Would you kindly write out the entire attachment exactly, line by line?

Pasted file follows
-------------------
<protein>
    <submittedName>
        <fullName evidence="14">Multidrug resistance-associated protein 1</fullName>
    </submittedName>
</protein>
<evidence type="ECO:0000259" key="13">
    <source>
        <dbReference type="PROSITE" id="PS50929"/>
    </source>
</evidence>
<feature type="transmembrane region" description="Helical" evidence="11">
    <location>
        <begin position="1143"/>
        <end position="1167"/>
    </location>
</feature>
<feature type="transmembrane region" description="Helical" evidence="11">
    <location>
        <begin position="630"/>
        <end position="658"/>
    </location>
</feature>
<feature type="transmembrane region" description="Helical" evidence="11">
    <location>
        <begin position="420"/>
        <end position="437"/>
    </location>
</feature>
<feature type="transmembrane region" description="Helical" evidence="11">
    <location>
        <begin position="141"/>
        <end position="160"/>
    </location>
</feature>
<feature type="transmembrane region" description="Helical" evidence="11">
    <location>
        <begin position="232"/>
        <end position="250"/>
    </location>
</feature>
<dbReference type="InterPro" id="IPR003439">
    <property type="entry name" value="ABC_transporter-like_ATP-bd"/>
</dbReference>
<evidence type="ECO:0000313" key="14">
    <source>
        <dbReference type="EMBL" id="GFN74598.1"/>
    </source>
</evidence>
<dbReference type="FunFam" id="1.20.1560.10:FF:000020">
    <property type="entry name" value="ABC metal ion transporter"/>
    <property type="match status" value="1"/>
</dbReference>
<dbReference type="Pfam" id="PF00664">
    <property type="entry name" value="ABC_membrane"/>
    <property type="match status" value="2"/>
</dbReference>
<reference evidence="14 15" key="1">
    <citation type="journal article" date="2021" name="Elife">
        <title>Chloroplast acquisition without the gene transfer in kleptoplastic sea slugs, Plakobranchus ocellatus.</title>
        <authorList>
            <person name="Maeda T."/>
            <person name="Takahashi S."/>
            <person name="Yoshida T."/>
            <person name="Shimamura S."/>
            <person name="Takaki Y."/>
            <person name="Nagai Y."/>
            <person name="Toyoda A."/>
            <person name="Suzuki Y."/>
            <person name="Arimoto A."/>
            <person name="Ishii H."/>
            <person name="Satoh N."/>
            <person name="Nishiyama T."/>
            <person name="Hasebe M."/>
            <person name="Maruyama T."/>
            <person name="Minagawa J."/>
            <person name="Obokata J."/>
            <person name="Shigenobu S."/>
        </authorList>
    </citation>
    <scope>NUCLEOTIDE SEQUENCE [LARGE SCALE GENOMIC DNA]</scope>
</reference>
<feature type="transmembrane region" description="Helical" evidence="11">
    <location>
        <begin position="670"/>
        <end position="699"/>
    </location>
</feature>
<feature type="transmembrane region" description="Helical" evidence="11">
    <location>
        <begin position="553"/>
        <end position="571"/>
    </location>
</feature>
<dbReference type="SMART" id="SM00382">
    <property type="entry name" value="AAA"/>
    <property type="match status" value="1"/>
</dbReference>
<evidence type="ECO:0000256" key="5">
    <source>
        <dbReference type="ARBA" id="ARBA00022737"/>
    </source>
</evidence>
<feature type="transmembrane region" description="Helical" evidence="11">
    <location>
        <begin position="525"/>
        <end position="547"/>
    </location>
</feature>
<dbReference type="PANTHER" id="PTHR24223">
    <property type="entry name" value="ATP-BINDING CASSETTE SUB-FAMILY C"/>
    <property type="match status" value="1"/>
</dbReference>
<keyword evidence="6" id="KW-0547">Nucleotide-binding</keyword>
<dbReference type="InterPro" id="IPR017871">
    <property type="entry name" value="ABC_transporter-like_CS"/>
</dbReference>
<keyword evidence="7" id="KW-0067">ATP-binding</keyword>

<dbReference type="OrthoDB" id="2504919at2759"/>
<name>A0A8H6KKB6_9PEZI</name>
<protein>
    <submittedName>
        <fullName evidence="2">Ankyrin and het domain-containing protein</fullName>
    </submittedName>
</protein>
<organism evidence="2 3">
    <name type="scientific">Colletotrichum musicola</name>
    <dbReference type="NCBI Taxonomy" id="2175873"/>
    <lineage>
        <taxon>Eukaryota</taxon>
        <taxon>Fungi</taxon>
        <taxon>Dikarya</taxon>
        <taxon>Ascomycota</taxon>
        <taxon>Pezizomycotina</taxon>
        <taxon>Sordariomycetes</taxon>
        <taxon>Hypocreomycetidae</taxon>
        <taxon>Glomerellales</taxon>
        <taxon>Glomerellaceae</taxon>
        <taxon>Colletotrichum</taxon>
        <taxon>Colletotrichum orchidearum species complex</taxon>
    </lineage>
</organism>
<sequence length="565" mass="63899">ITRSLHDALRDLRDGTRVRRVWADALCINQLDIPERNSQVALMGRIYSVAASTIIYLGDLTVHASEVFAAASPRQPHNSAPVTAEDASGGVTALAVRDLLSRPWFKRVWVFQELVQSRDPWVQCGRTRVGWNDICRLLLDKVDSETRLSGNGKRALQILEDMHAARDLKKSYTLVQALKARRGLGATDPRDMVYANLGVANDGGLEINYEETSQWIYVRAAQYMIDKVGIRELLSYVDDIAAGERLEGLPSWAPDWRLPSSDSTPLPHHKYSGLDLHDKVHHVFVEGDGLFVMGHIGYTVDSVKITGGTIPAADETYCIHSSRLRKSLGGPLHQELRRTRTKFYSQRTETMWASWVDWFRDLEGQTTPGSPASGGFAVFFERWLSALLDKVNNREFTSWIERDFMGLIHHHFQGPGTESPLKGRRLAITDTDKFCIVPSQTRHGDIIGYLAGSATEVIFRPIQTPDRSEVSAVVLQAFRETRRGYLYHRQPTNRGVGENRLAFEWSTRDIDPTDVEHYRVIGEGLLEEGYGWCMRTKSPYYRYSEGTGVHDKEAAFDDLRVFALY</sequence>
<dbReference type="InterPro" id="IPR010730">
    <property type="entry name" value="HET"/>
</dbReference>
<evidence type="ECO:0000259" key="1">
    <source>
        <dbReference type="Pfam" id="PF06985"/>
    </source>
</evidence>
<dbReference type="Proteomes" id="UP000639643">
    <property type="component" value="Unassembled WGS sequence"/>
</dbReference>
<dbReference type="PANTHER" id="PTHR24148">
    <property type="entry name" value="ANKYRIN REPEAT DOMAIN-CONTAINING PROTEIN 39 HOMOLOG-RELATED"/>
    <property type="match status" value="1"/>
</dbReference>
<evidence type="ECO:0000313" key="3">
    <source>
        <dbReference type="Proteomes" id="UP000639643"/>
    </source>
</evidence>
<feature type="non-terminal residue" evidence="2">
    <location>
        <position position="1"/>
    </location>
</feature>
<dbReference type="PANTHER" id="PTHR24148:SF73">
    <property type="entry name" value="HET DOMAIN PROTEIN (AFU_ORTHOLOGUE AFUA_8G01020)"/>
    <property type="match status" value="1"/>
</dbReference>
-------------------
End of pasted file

<protein>
    <submittedName>
        <fullName evidence="14">Multidrug resistance-associated protein 1</fullName>
    </submittedName>
</protein>
<evidence type="ECO:0000259" key="13">
    <source>
        <dbReference type="PROSITE" id="PS50929"/>
    </source>
</evidence>
<feature type="transmembrane region" description="Helical" evidence="11">
    <location>
        <begin position="1143"/>
        <end position="1167"/>
    </location>
</feature>
<feature type="transmembrane region" description="Helical" evidence="11">
    <location>
        <begin position="630"/>
        <end position="658"/>
    </location>
</feature>
<feature type="transmembrane region" description="Helical" evidence="11">
    <location>
        <begin position="420"/>
        <end position="437"/>
    </location>
</feature>
<feature type="transmembrane region" description="Helical" evidence="11">
    <location>
        <begin position="141"/>
        <end position="160"/>
    </location>
</feature>
<feature type="transmembrane region" description="Helical" evidence="11">
    <location>
        <begin position="232"/>
        <end position="250"/>
    </location>
</feature>
<dbReference type="InterPro" id="IPR003439">
    <property type="entry name" value="ABC_transporter-like_ATP-bd"/>
</dbReference>
<evidence type="ECO:0000313" key="14">
    <source>
        <dbReference type="EMBL" id="GFN74598.1"/>
    </source>
</evidence>
<dbReference type="FunFam" id="1.20.1560.10:FF:000020">
    <property type="entry name" value="ABC metal ion transporter"/>
    <property type="match status" value="1"/>
</dbReference>
<dbReference type="Pfam" id="PF00664">
    <property type="entry name" value="ABC_membrane"/>
    <property type="match status" value="2"/>
</dbReference>
<reference evidence="14 15" key="1">
    <citation type="journal article" date="2021" name="Elife">
        <title>Chloroplast acquisition without the gene transfer in kleptoplastic sea slugs, Plakobranchus ocellatus.</title>
        <authorList>
            <person name="Maeda T."/>
            <person name="Takahashi S."/>
            <person name="Yoshida T."/>
            <person name="Shimamura S."/>
            <person name="Takaki Y."/>
            <person name="Nagai Y."/>
            <person name="Toyoda A."/>
            <person name="Suzuki Y."/>
            <person name="Arimoto A."/>
            <person name="Ishii H."/>
            <person name="Satoh N."/>
            <person name="Nishiyama T."/>
            <person name="Hasebe M."/>
            <person name="Maruyama T."/>
            <person name="Minagawa J."/>
            <person name="Obokata J."/>
            <person name="Shigenobu S."/>
        </authorList>
    </citation>
    <scope>NUCLEOTIDE SEQUENCE [LARGE SCALE GENOMIC DNA]</scope>
</reference>
<feature type="transmembrane region" description="Helical" evidence="11">
    <location>
        <begin position="670"/>
        <end position="699"/>
    </location>
</feature>
<feature type="transmembrane region" description="Helical" evidence="11">
    <location>
        <begin position="553"/>
        <end position="571"/>
    </location>
</feature>
<dbReference type="SMART" id="SM00382">
    <property type="entry name" value="AAA"/>
    <property type="match status" value="1"/>
</dbReference>
<evidence type="ECO:0000256" key="5">
    <source>
        <dbReference type="ARBA" id="ARBA00022737"/>
    </source>
</evidence>
<feature type="transmembrane region" description="Helical" evidence="11">
    <location>
        <begin position="525"/>
        <end position="547"/>
    </location>
</feature>
<dbReference type="PANTHER" id="PTHR24223">
    <property type="entry name" value="ATP-BINDING CASSETTE SUB-FAMILY C"/>
    <property type="match status" value="1"/>
</dbReference>
<keyword evidence="6" id="KW-0547">Nucleotide-binding</keyword>
<dbReference type="InterPro" id="IPR017871">
    <property type="entry name" value="ABC_transporter-like_CS"/>
</dbReference>
<keyword evidence="7" id="KW-0067">ATP-binding</keyword>

<dbReference type="OrthoDB" id="2504919at2759"/>
<name>A0A8H6KKB6_9PEZI</name>
<protein>
    <submittedName>
        <fullName evidence="2">Ankyrin and het domain-containing protein</fullName>
    </submittedName>
</protein>
<organism evidence="2 3">
    <name type="scientific">Colletotrichum musicola</name>
    <dbReference type="NCBI Taxonomy" id="2175873"/>
    <lineage>
        <taxon>Eukaryota</taxon>
        <taxon>Fungi</taxon>
        <taxon>Dikarya</taxon>
        <taxon>Ascomycota</taxon>
        <taxon>Pezizomycotina</taxon>
        <taxon>Sordariomycetes</taxon>
        <taxon>Hypocreomycetidae</taxon>
        <taxon>Glomerellales</taxon>
        <taxon>Glomerellaceae</taxon>
        <taxon>Colletotrichum</taxon>
        <taxon>Colletotrichum orchidearum species complex</taxon>
    </lineage>
</organism>
<sequence length="565" mass="63899">ITRSLHDALRDLRDGTRVRRVWADALCINQLDIPERNSQVALMGRIYSVAASTIIYLGDLTVHASEVFAAASPRQPHNSAPVTAEDASGGVTALAVRDLLSRPWFKRVWVFQELVQSRDPWVQCGRTRVGWNDICRLLLDKVDSETRLSGNGKRALQILEDMHAARDLKKSYTLVQALKARRGLGATDPRDMVYANLGVANDGGLEINYEETSQWIYVRAAQYMIDKVGIRELLSYVDDIAAGERLEGLPSWAPDWRLPSSDSTPLPHHKYSGLDLHDKVHHVFVEGDGLFVMGHIGYTVDSVKITGGTIPAADETYCIHSSRLRKSLGGPLHQELRRTRTKFYSQRTETMWASWVDWFRDLEGQTTPGSPASGGFAVFFERWLSALLDKVNNREFTSWIERDFMGLIHHHFQGPGTESPLKGRRLAITDTDKFCIVPSQTRHGDIIGYLAGSATEVIFRPIQTPDRSEVSAVVLQAFRETRRGYLYHRQPTNRGVGENRLAFEWSTRDIDPTDVEHYRVIGEGLLEEGYGWCMRTKSPYYRYSEGTGVHDKEAAFDDLRVFALY</sequence>
<dbReference type="InterPro" id="IPR010730">
    <property type="entry name" value="HET"/>
</dbReference>
<evidence type="ECO:0000259" key="1">
    <source>
        <dbReference type="Pfam" id="PF06985"/>
    </source>
</evidence>
<dbReference type="Proteomes" id="UP000639643">
    <property type="component" value="Unassembled WGS sequence"/>
</dbReference>
<dbReference type="PANTHER" id="PTHR24148">
    <property type="entry name" value="ANKYRIN REPEAT DOMAIN-CONTAINING PROTEIN 39 HOMOLOG-RELATED"/>
    <property type="match status" value="1"/>
</dbReference>
<evidence type="ECO:0000313" key="3">
    <source>
        <dbReference type="Proteomes" id="UP000639643"/>
    </source>
</evidence>
<feature type="non-terminal residue" evidence="2">
    <location>
        <position position="1"/>
    </location>
</feature>
<dbReference type="PANTHER" id="PTHR24148:SF73">
    <property type="entry name" value="HET DOMAIN PROTEIN (AFU_ORTHOLOGUE AFUA_8G01020)"/>
    <property type="match status" value="1"/>
</dbReference>